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BUSINESS
June 21, 2012 | By Tiffany Hsu, Los Angeles Times
ConAgra Foods Inc., the food giant that makes Hebrew National hot dogs, said a lawsuit questioning the product's kosher status is "without merit. " The lawsuit, filed by 11 consumers in federal court in Minnesota, claims that Hebrew National charges high prices for a designation it doesn't deserve. The suit, which is seeking class-action status, accuses ConAgra of often using dirty animals for its meats. Kosher standards demand healthy and clean livestock. According to the suit, employees of a meat processing company used by ConAgra complained that the beef preparation methods being used weren't up to par, but those workers were ignored, retaliated against or fired, according to the suit.
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BUSINESS
November 28, 2012 | By Tiffany Hsu, Los Angeles Times
ConAgra Foods Inc. makes some of the best-known packaged food brands around, including Chef Boyardee, Hebrew National, Hunt's, Orville Redenbacher's, Reddi-wip and Slim Jim. But these days, there is a big trend is toward private grocery store labels, such as Safeway's Open Nature line and Albertson's eponymous products. ConAgra plans to pay $6.8 billion to get further into that market. It's buying Ralcorp Holdings Inc., the largest producer of foods sold under private labels.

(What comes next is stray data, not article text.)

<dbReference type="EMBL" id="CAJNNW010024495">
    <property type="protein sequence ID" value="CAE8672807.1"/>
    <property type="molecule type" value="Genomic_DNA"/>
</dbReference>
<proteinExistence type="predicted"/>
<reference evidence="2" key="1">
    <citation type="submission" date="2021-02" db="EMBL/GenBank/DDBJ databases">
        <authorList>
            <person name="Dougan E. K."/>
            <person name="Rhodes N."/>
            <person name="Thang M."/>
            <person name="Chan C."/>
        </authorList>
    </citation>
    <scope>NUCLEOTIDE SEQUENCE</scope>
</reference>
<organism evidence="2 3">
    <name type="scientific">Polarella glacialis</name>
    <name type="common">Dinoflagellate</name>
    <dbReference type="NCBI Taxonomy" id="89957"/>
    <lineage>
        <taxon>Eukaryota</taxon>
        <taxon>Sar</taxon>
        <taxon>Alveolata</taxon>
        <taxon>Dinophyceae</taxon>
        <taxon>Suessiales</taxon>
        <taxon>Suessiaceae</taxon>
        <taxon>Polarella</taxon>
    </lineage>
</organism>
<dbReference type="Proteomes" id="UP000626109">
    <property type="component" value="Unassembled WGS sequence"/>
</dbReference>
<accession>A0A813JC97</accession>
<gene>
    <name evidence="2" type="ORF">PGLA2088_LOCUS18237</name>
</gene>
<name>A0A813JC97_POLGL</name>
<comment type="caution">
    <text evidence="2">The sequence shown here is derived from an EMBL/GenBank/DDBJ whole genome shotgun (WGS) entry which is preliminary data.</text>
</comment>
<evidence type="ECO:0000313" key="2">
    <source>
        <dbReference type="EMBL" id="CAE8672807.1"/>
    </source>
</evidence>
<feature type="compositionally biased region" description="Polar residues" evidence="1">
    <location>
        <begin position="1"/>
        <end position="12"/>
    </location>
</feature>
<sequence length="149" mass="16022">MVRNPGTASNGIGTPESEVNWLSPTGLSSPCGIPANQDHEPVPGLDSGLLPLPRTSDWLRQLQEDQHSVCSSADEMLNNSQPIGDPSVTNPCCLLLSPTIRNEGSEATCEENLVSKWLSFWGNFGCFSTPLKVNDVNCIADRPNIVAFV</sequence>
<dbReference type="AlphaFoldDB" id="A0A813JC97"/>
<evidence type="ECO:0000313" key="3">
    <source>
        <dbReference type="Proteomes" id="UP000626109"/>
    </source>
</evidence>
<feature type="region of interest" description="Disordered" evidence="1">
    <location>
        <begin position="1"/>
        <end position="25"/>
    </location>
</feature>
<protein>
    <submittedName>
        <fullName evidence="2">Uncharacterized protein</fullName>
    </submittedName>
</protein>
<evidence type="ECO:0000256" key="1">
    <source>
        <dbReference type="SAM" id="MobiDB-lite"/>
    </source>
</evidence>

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BUSINESS
November 27, 2012 | By Tiffany Hsu
ConAgra Foods Inc. makes some of the best-known packaged food brands around, including Chef Boyardee, Hebrew National, Hunt's, Orville Redenbacher's, Reddi-wip and Slim Jim. But these days, the money is in private grocery store labels, such as Safeway's Open Nature line and Albertson's eponymous products. With its $6.8-billion purchase of Ralcorp Holdings, the largest producer of foods under such in-store brands, ConAgra is making a play to dominate the growing market. ConAgra will give Ralcorp stakeholders $90 per share in cash, a 28.2% premium on the closing price on Monday.
BUSINESS
November 27, 2012 | By Tiffany Hsu